Neutron Star Suffers a “Glitch”, Gives Astronomers a Glimpse Into How They Work

What, exactly, is the inside of a neutron star like?

A neutron star is what remains after a massive star goes supernova. It’s a tightly-packed, ultra-dense body made of—you guessed it—neutrons. Actually, that’s not absolutely true.

Mathematical models show that neutron stars are made up of layers, and in those layers there are things other than just neutrons. But as you look deeper into a neutron star, you see more and more tightly-packed neutrons, and less of anything else. Once you get to the core, it’s mostly neutrons.

We're not certain, exactly, what the interior of a neutron star looks like, but mathematical models suggest they're like this. Image Credit: By Robert Schulze - Own work, CC BY-SA 3.0, https://commons.wikimedia.org/w/index.php?curid=11363893
We’re not certain, exactly, what the interior of a neutron star looks like, but mathematical models suggest they’re like this. Image Credit: By Robert Schulze – Own work, CC BY-SA 3.0, https://commons.wikimedia.org/w/index.php?curid=11363893

But it’s the ‘looking deeper into a neutron star’ that’s the problematic part. Nobody’s ever seen the inside of one.

Astronomers are stuck observing the exterior of neutron stars from a distance to try to understand them. Physics and mathematical models help, but there’s no substitute for actual observation. Luckily, sometimes neutron stars suffer “glitches,” and those glitches are an opportunity to learn something about these ultra-dense bodies.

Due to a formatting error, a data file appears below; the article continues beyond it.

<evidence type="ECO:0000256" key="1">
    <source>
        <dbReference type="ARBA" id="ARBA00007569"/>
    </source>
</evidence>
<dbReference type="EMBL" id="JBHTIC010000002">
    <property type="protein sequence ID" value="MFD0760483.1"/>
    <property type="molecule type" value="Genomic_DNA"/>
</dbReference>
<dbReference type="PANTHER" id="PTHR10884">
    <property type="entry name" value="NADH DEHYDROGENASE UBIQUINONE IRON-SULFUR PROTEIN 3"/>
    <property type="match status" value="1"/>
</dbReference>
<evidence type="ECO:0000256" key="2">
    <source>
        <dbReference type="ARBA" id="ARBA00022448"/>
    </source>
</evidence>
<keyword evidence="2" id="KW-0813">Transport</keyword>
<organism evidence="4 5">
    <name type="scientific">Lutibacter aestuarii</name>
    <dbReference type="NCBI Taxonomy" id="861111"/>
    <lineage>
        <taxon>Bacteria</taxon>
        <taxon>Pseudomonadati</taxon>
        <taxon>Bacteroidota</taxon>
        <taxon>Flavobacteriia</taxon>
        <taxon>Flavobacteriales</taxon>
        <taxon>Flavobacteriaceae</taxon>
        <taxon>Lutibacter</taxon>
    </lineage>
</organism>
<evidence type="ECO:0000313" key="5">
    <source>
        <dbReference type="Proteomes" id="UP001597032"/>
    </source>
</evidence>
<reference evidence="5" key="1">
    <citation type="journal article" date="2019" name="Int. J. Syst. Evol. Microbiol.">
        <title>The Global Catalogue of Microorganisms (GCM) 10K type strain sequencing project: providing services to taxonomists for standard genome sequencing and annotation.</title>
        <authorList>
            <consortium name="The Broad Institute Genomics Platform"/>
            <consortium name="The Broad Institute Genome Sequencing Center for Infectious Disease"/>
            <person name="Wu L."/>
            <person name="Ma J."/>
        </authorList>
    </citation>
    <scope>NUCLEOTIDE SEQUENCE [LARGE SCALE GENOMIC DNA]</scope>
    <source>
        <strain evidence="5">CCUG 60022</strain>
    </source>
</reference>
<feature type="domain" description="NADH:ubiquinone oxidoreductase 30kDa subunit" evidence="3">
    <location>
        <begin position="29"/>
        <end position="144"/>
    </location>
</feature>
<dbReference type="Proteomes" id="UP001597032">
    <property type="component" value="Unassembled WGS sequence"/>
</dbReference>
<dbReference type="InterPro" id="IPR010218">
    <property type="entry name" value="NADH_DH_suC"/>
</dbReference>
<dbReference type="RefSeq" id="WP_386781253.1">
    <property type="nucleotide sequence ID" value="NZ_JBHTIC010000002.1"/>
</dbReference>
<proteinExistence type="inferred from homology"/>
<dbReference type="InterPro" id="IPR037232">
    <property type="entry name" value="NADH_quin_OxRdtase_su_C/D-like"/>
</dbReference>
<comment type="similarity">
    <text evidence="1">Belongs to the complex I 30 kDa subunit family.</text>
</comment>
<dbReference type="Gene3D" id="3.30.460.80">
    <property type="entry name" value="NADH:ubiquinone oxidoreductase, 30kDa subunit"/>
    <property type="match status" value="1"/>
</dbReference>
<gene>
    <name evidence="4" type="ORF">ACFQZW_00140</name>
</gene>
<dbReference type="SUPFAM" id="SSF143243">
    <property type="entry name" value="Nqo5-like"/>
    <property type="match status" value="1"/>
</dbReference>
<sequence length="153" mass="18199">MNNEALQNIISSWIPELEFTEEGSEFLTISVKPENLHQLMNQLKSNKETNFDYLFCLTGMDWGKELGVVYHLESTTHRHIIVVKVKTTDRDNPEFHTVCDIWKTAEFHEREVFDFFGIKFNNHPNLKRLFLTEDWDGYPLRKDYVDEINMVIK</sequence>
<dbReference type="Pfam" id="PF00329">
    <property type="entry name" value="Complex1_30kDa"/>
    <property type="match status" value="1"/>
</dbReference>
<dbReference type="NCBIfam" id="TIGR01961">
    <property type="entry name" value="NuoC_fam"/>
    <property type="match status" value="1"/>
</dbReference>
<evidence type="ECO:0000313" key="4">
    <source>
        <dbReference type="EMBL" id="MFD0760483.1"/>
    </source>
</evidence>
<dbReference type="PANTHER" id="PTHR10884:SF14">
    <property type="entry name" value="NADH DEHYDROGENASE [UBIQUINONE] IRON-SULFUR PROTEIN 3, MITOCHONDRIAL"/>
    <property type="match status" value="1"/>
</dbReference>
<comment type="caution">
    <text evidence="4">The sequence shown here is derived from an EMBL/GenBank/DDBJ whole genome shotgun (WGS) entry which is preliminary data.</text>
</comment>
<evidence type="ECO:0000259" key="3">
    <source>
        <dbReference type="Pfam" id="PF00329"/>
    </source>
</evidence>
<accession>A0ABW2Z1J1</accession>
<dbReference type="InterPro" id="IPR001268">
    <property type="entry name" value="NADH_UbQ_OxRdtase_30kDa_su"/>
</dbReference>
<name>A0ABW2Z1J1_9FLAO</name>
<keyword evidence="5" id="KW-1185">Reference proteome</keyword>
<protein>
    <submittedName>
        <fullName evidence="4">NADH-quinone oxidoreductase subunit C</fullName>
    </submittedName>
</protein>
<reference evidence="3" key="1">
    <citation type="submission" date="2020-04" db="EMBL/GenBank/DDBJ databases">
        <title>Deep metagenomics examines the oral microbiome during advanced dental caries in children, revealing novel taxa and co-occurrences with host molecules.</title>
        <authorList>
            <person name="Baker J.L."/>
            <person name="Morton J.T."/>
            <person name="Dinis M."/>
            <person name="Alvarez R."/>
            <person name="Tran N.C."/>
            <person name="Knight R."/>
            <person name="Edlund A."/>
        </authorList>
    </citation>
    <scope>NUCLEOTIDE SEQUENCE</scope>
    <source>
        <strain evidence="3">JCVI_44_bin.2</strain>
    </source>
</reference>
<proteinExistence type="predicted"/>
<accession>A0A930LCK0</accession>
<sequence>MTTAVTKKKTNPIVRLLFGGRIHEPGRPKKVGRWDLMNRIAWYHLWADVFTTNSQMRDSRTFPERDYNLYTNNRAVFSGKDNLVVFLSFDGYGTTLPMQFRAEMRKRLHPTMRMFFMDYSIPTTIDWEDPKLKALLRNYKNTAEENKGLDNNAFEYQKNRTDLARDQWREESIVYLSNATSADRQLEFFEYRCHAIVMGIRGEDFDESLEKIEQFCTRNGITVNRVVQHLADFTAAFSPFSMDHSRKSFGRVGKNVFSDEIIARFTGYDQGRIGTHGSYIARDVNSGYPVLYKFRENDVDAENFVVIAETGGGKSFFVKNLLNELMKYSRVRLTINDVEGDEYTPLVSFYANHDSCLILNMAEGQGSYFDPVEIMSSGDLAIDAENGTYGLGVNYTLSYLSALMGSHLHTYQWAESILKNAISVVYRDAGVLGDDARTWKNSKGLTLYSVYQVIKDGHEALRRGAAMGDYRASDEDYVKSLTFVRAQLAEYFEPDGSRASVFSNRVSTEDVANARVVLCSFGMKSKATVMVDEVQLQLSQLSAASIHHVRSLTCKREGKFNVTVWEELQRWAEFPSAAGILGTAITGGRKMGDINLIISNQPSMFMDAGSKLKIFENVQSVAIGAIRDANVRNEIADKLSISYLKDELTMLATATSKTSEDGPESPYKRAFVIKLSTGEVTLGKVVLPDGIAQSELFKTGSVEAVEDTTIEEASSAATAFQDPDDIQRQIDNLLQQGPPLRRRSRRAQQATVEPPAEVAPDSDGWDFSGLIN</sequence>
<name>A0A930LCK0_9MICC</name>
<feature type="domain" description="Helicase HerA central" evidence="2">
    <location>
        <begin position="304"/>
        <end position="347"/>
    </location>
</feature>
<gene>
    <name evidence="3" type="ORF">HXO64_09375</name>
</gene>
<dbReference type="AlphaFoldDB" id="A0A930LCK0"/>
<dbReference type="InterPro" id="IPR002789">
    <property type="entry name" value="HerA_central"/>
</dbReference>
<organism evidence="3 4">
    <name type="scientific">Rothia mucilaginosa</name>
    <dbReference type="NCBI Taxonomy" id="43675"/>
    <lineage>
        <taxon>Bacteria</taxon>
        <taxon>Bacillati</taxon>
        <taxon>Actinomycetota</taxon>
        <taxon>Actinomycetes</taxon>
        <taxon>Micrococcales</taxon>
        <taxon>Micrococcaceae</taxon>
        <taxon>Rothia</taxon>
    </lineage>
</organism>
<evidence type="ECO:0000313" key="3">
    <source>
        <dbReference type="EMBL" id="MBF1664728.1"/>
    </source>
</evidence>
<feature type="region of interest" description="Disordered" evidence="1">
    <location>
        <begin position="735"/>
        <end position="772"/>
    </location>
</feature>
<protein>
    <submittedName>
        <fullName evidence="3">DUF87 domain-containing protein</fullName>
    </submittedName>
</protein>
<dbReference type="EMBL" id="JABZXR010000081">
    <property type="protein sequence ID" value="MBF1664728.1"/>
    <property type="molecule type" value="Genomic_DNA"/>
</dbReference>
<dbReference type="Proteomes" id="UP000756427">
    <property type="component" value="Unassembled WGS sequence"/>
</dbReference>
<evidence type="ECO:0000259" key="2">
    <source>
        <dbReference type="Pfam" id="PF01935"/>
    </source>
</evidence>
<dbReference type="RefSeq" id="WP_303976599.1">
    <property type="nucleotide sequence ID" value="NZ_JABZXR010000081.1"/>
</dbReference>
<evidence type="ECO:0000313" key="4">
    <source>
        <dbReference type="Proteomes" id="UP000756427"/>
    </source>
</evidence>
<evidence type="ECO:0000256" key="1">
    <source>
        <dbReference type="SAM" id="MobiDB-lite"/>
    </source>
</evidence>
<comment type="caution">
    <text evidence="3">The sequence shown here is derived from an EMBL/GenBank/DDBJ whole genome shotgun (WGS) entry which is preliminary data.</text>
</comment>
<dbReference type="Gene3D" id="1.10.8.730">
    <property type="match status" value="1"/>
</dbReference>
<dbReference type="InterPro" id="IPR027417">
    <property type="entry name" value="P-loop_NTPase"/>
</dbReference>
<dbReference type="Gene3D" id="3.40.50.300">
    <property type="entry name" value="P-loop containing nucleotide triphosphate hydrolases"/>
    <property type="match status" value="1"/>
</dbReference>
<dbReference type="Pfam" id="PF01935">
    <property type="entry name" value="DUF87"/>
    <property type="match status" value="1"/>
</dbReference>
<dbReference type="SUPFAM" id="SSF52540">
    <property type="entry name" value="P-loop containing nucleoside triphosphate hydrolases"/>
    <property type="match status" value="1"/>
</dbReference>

Neutron stars rotate. They can also emit electromagnetic radiation from their poles, and when that radiation is pointed at Earth intermittently during the star’s rotation, we can see the beams. These neutron stars are called pulsars.

In this animation of a neutron pulsar, the pink is gamma radiation. The green are the narrow beams of radio waves that can only be detected when they’re pointed at Earth. Video: NASA

For the most part that rotation is very regular, and very rapid. But sometimes they rotate faster, and that happens when portions of the interior of the star move towards the exterior. For a brief astronomical moment, this glitch can let astronomers gain some insight into these perplexing objects.

In 2016, astronomers using the Mt. Pleasant telescope observed the Vela Pulsar glitching. The Vela Pulsar is about 1000 light years away, in the constellation Vela. It’s the brightest pulsar in the sky in radio frequencies, and it’s also the most well-known of all the glitching pulsars. Only about 5% of pulsars glitch, and Vela glitches about every three years.